Gavil, Kovacic, Baker, and Wright's Antitrust Law in Perspective: Cases, Concepts and Problems in Competition Policy, 4th

West Academic Publishing
Primary Subject
Antitrust Law
American Casebook Series
Publication Date
eBook - Lifetime digital access to the eBook, with the ability to highlight and take notes.


The Fourth Edition of Antitrust Law in Perspective has been thoroughly refreshed with new cases, new, revised, and updated Notes and Sidebars, some new Problems, and added content to help facilitate class discussion of the competition challenges of digital markets. New principal cases include NCAA v. Alston, Ohio v. American Express, Apple v. Pepper, and United States v. AT&T, all of which are accompanied by in-depth legal and economic analysis and thought-provoking queries to introduce students to the complex issues they pose. In addition, many new cases are cited and important recent commentary is noted. The authors have also streamlined and restructured some of the Notes and Sidebars, a unique feature of the book, to make them more accessible to students and easier for adopters to select the material they would like to assign and emphasize.

The Fourth Edition also includes a new feature, four “Policy Exchanges” on topics including whether antitrust should be part of the policy arsenal to challenge wealth inequality, error cost analysis, the continued vitality of the Philadelphia National Bank presumption for mergers, and the propriety of procompetitive presumptions associated with vertical restraints. These “point-counterpoint” readings supplement the cases and provide discrete opportunities to explore some of the most contentious issues facing antitrust policy today. The book also includes two new digital market-focused case studies to Chapters 1 and 5, respectively, to introduce basic concepts of collusion and exclusion and the increasingly important role of potential competition analysis.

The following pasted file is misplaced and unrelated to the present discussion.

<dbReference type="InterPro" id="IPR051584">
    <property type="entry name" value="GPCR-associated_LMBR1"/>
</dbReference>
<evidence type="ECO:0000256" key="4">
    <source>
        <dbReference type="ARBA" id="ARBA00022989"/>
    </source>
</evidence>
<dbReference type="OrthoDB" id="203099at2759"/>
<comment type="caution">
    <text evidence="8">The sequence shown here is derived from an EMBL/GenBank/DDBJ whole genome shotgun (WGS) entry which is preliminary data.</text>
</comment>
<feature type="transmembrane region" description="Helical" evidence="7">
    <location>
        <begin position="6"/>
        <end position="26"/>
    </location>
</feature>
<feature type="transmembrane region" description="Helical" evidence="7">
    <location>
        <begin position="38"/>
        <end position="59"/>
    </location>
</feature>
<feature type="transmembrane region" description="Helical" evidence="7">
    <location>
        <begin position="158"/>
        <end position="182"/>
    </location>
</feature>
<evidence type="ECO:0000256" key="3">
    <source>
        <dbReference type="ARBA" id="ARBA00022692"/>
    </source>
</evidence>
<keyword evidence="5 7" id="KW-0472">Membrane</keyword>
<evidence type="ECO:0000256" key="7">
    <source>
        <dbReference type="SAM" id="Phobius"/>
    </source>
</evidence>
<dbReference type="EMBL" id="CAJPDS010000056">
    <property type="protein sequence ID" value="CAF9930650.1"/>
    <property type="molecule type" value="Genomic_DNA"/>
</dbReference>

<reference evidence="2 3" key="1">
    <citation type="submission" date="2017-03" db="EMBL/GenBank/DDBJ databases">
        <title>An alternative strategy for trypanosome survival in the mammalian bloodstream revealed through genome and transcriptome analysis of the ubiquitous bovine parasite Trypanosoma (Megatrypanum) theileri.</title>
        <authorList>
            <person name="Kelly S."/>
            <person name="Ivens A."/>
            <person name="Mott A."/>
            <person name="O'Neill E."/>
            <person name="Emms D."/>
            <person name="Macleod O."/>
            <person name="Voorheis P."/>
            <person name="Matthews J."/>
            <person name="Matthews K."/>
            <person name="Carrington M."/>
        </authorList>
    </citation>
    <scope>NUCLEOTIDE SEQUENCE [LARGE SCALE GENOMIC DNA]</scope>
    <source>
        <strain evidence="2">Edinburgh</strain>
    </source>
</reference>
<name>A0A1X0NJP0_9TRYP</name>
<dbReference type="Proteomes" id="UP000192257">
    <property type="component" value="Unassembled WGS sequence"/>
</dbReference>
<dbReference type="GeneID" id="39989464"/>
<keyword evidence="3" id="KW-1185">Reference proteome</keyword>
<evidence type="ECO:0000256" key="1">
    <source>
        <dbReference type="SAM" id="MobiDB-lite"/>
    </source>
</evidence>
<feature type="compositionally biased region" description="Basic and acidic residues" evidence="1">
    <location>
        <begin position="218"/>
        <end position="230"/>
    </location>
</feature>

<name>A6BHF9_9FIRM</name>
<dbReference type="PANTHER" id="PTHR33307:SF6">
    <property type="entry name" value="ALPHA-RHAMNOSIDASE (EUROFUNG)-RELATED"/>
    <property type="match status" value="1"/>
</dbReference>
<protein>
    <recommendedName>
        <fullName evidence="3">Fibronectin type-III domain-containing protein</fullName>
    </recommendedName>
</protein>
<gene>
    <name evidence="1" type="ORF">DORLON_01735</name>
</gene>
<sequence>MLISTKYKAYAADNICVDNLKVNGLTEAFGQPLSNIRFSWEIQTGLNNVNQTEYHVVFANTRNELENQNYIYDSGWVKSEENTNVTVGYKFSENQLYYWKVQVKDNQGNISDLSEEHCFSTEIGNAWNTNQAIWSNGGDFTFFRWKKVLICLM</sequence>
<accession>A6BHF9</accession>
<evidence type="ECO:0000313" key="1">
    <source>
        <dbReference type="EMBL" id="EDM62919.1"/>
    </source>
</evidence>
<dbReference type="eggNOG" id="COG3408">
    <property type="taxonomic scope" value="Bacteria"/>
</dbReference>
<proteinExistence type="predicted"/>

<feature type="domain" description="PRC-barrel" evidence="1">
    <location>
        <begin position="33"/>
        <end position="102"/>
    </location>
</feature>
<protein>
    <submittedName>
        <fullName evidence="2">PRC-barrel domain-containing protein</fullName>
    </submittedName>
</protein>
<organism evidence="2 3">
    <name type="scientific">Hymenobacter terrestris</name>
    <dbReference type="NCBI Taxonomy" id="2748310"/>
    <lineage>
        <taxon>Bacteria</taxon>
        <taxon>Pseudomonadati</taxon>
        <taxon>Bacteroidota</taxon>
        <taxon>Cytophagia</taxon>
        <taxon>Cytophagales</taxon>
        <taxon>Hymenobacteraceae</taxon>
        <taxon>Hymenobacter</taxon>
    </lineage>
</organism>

The authors are acutely aware that the field of antitrust law may be at an inflection point. The body of law reflected in the book is largely the product of a generation of evolution that, until recently, seemed stable and well-accepted, but it may now be facing a crucial test. As always, the authors are committed to monitoring developments and supplementing the material in the book as needed to keep adopters and their students abreast of new cases and potential reforms.